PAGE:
[FOM] Understanding Universal Quantification

Hartley Slater slaterbh at cyllene.uwa.edu.au
Mon Feb 24 21:38:52 EST 2003

Allen Hazen writes: "Another [division amongst positions] is over the 
question of whether the "understanding" of universal quantification 
presupposes some sort of delimitation of the domain quantified over". 
There is a technical result in this area which is not too well known, 
which shows the epsilon calculus is not as subject to limitation as 
the predicate calculus.  See, for instance, the last section of my 
entry 'Epsilon Calculi' in the Internet Encyclopedia of Philosophy. 

A convenient form of the epsilon calculus arises simply by modifying 
the predicate calculus truth trees, as found in, for instance, 
Richard Jeffrey's 'Formal Logic: Its Scope and Limits', (McGraw-Hill, 
New York, 1st Ed. 1967). Jeffrey has a rule of existential quantifier 
elimination, (Ex)Fx |- Fa, in which 'a' must be new, and a rule of 
universal quantifier elimination, (x)Fx |- Fb, in which 'b' must be 
old, unless no other individual terms are available. Clearly, upon 
adding epsilon terms to the language, the first of these rules can be 
changed to: (Ex)Fx |- FexFx, (where 'e' is epsilon) while also the 
two parts of the second rule can be replaced by the pair of rules: 
(x)Fx |- Fex-Fx, Fex-Fx |- Fb (where 'b' is invariably old) to 
produce an appropriate proof procedure.

But Jeffrey's rules only allow him 'limited upward correctness' 
(Jeffrey 1967, p167), since he has to say, with respect to his 
universal quantifier elimination rule, that the range of the 
quantification there be limited merely to the universe of discourse 
of the path below. This is because, if an initial sentence is false 
in a valuation so also must be one of its conclusions. But the first 
epsilon rule which replaces Jeffrey's rule ensures, instead, that 
there is 'total upwards correctness'. For if it is false that 
everything is F then, without any special interpretation of the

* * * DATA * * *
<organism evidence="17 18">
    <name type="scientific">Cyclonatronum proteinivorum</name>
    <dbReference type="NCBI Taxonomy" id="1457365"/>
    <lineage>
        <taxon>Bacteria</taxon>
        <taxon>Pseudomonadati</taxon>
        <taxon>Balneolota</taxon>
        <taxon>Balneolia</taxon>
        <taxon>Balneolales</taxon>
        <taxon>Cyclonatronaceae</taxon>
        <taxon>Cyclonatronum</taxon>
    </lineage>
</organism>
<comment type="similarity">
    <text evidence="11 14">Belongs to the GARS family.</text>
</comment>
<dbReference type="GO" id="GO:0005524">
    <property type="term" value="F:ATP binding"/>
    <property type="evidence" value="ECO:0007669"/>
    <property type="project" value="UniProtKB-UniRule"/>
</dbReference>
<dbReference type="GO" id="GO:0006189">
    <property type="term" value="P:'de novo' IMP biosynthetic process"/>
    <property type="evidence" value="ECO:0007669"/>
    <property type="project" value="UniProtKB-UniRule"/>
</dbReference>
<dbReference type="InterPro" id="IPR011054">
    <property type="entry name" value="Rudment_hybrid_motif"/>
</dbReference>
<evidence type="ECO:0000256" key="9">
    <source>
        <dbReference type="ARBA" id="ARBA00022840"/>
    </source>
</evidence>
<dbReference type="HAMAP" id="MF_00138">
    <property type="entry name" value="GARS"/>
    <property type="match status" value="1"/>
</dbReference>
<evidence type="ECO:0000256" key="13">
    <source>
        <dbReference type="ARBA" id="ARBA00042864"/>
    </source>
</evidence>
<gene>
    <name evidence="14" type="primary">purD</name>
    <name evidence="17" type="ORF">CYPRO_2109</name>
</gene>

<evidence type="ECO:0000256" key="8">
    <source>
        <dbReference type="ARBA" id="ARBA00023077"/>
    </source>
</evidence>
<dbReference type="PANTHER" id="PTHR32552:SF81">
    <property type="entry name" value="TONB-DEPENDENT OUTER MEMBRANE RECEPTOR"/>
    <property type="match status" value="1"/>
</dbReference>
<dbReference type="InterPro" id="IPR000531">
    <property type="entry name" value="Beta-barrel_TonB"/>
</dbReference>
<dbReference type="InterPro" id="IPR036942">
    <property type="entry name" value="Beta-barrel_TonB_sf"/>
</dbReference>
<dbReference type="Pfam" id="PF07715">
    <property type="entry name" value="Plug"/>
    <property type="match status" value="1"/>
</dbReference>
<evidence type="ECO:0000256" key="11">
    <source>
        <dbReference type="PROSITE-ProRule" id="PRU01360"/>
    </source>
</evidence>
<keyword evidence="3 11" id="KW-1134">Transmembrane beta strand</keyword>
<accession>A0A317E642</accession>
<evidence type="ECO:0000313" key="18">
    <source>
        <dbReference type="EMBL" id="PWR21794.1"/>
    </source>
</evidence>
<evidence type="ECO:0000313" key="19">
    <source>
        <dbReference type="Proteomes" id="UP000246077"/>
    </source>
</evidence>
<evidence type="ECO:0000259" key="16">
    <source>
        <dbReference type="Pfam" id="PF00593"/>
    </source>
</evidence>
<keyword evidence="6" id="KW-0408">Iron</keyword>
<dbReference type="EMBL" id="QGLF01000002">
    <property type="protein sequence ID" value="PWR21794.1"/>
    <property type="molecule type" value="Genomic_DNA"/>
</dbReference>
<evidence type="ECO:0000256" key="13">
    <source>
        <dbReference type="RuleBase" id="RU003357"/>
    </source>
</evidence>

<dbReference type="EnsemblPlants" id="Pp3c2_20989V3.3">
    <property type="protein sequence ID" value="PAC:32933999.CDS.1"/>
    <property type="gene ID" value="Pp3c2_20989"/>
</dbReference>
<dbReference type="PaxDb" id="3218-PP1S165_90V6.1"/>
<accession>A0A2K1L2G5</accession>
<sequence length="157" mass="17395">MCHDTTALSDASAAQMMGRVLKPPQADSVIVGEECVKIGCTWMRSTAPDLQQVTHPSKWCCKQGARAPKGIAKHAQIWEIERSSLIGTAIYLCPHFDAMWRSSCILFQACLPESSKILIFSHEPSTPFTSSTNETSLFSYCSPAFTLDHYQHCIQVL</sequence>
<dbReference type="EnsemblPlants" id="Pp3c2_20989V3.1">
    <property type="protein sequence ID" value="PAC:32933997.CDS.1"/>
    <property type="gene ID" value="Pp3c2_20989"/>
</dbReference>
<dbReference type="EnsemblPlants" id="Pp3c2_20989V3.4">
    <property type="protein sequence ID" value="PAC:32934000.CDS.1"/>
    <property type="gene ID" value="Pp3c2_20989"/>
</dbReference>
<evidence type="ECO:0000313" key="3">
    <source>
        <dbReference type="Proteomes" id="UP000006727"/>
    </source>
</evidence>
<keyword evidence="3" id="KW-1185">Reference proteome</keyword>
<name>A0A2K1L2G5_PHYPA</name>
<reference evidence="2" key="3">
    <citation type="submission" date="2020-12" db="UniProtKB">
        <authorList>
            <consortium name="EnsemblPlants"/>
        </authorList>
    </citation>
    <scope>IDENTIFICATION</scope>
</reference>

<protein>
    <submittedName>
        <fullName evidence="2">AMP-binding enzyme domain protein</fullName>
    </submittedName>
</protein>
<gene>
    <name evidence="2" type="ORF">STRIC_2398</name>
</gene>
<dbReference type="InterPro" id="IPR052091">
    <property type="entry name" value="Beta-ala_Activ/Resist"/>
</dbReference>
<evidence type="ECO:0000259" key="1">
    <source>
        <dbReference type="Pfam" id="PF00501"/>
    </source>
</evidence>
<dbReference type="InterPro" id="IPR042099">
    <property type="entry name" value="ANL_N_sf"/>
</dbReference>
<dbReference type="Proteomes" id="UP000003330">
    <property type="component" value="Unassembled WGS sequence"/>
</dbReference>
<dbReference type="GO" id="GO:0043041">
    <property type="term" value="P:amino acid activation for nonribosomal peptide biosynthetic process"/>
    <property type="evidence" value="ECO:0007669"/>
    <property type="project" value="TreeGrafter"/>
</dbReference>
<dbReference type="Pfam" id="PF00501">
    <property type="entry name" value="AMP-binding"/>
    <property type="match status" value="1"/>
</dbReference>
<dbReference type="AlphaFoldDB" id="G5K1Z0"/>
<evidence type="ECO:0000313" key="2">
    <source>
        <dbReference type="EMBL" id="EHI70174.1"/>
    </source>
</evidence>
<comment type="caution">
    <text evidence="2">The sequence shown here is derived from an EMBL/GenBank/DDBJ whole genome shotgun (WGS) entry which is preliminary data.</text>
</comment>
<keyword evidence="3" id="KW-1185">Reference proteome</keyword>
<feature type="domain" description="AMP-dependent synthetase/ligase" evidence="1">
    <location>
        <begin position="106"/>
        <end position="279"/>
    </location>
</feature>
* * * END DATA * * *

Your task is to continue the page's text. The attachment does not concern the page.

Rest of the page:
quantifier, one of the given consequences of the universal statement 
is false, namely the immediate one, since Fex-Fx is in fact 
equivalent to (x)Fx. A similar improvement also arises with the 
existential quantifier elimination rule....

Not being able to specify the prime putative exception, 'ex-Fx', to 
the universal statement '(x)Fx' leaves Jeffrey believing that there 
must be a model for the quantifiers which restricts them to a certain 
domain, which means that they do not necessarily range over 
everything. But in the epsilon calculus the quantifiers do range over 
everything, and there is no need to specify their range.  This has 
consequences for 'The Domain Principle' found in Cantor (Hallett, M. 
'Cantorian Set Theory and Limitation of Size', Clarendon, Oxford, 
1984 p25), and defended to the last by Priest in his attempt to 
establish dialetheism ('Beyond the Limits of Thought' C.U.P. 1995). 
I have discussed these further matters in Ch7 of my 'Logic Reformed' 
(Peter Lang, Bern, 2002, ISBN 3-906768-57-0; US-ISBN 0-8204-5875-9).
Barry Hartley Slater
Honorary Senior Research Fellow
Philosophy, School of Humanities
University of Western Australia
35 Stirling Highway
Crawley WA 6009, Australia
Ph: (08) 9380 1246 (W), 9386 4812 (H)
Fax: (08) 9380 1057
Url: http://www.arts.uwa.edu.au/PhilosWWW/Staff/slater.html

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